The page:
Peter Joseph Hamilton (1913-1921)

Peter Joseph Hamilton  (1913-1921)Peter Joseph Hamilton was a lawyer and prolific historian. He was born in Mobile, Alabama on March 19, 1859, the son of Peter and Anna Martha. He was brought up in a devout household where family prayers and regular church goings were part of family life. He became a lawyer, however, following the footsteps of his distinguished father Peter Hamilton, instead of becoming a minister like his grandfather William T. Hamilton, who had been the first pastor of the Government Street Presbyterian Church of Mobile. He studied at Princeton University; while there, he received the highest honor then offered by Princeton- a graduate fellowship in mental science at the University of Leipzig, Germany.

Judge Hamilton studied law at the universities of Alabama and Virginia, and obtained an advanced law degree from the University of Alabama. He then returned to Mobile. He was admitted to the bar in 1882 and eventually became a prominent lawyer. He was always devoted to the classics and held an everlasting love of history. He enjoyed his grandfather's library and cherished the thousands of books it contained. Peter Joe, as he was known in town, wrote several history books including Colonial Mobile: An Historical Study (1897), Early Southern Institutions (1898), The Colonization of the South (1904), The Reconstruction Period (1910), and Mobile of the Five Flags (1913). He was also involved in codifying the city ordinances of Mobile.

On June 30, 1891 he married Rachel Wheeler Burgett, the only daughter of Dr. James Ralston Burgett, for forty years pastor of the Government Street Presbyterian Church. They had one son, Peter Vernon, who died at eighteen months, and two daughters, Charlotta and Rachel Duke. He was considered a well-dressed and attractive man, socially inclined, who loved parties, good conversation, good music, gaiety, and all the social and civic life of Mobile. Because of his great interest in the history of Mobile, he organized and headed the Iberville Historical Society. Due to his position in this historical society, in 1911 he was asked to organize and chair the ceremonies celebrating Mobile's bicentennial.

Judge Hamilton was nominated and appointed as the federal judge for Puerto Rico in 1913 by President Woodrow Wilson, who was his classmate at Princeton. (Judge Hamilton had been nominated by outgoing Republican President William Howard Taft, but it appears that this was a courtesy nomination on President Wilson's behalf.) Judge Hamilton served two four-year terms as the district judge in Puerto Rico. Throughout his tenure, Judge Hamilton was a strong proponent of increasing the influence of the United States over Puerto Rico, including the increased use of the English language.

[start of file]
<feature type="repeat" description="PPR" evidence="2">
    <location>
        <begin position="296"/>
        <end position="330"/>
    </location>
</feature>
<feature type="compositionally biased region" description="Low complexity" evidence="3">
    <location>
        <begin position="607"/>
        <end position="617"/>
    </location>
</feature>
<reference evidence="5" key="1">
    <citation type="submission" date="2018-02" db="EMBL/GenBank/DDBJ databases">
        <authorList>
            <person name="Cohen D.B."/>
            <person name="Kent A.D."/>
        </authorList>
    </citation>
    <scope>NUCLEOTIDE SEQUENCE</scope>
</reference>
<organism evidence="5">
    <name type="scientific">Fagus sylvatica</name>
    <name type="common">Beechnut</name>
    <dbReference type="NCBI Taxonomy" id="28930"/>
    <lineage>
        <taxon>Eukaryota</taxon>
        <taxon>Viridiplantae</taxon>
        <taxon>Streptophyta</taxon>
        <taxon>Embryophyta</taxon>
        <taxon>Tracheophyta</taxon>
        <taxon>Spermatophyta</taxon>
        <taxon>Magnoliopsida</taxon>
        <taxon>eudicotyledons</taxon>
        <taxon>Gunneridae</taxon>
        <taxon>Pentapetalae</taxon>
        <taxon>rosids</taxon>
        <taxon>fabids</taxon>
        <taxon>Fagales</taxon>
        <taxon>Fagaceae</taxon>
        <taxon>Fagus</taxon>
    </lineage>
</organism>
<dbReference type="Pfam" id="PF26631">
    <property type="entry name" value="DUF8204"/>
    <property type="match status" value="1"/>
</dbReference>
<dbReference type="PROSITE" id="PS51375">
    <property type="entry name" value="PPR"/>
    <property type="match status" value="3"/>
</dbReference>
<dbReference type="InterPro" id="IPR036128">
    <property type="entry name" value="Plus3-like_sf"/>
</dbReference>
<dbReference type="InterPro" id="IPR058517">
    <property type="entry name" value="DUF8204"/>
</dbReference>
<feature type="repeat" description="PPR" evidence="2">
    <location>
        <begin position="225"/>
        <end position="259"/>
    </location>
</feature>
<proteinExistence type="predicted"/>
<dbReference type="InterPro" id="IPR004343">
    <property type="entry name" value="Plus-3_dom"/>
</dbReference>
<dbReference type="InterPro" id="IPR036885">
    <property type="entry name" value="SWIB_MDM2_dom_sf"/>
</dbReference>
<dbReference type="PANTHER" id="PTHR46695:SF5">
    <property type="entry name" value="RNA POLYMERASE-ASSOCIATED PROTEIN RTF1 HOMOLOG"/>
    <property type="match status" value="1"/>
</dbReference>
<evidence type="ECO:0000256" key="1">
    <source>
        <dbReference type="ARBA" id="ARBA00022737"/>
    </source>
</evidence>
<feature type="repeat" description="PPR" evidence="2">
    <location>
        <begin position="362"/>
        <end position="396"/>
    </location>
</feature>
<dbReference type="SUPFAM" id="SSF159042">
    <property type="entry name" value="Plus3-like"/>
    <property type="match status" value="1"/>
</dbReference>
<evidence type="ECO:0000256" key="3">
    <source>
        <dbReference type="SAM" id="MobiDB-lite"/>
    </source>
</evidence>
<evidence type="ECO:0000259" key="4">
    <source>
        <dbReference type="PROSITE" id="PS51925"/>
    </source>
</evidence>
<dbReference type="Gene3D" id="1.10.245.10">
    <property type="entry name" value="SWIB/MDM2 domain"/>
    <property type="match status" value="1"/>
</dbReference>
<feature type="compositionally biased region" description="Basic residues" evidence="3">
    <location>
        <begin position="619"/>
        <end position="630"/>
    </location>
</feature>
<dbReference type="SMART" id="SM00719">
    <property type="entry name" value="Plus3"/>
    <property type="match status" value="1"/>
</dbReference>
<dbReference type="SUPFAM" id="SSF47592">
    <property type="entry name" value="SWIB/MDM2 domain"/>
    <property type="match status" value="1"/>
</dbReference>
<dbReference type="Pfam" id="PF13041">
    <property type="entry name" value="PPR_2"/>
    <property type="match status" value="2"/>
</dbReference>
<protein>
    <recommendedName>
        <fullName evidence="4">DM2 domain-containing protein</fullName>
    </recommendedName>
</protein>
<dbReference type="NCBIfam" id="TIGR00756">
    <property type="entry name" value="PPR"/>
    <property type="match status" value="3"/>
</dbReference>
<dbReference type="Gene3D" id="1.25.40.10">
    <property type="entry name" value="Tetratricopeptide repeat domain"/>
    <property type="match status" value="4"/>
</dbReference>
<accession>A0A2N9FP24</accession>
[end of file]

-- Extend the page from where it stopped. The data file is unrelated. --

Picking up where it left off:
Judge Hamilton enhanced the public reputation of this court and improved the court's administration, keeping his docket more current than had his predecessors. Issues addressed during his time on the bench included the political status of Puerto Rico, citizenship, and a variety of commercial and criminal cases. At one point, during his tenure, however, questions were raised concerning Judge Hamilton's personal finances and the effect they might have had on his judicial service. The matter was the subject of an investigation by the Justice Department, but the allegations were not sustained.

Judge Hamilton and the federal court in Puerto Rico were unpopular with some segments of the Bar in Puerto Rico; there were a series of attempts to convince the United States Congress to abolish the federal court, but they were unsuccessful. Judge Hamilton's effort to obtain life tenure for judges of the federal court in Puerto Rico were also unsuccessful. (That step was not ultimately taken until 1966).

In 1921, President Warren G. Harding, a Republican, declined to reappoint Judge Hamilton to a third term. A petition with five thousand signatures was sent to President Harding requesting that Judge Hamilton re-appointed, but it was ignored. He was succeeded by another Republican, Arthur Odlin. Judge Hamilton's published opinions are contained in volumes 6-12 of the Porto Rico Federal Reports published by Lawyer's Co-operative Publishing Company.

After his tenure, Judge Hamilton remained in Puerto Rico for several years, resumed his law practice and took up his writing again. He also served as a professor of law at the University of Puerto Rico. In 1922 he published Origin and Growth of the Common Law in England and America. He also wrote a series of articles for the Harvard Law Review comparing the common law and civil law systems, as well as an article on Puerto Rican folklore.

He contracted pernicious anemia due to his long residence in the tropics; the disease became so serious that he and his wife gave up their home in San Juan and moved to Dallas, Texas, because Judge Hamilton had been named Dean of the Southern Methodist University Law School. One year later, however, the Hamiltons moved to Anniston, Alabama where their daughter Rachel Duke lived with her husband. Judge Hamilton died in Anniston on July 23, 1927 at the age of 68, before the birth of his first grandchild. He is interred at Magnolia Cemetery in Mobile, Alabama.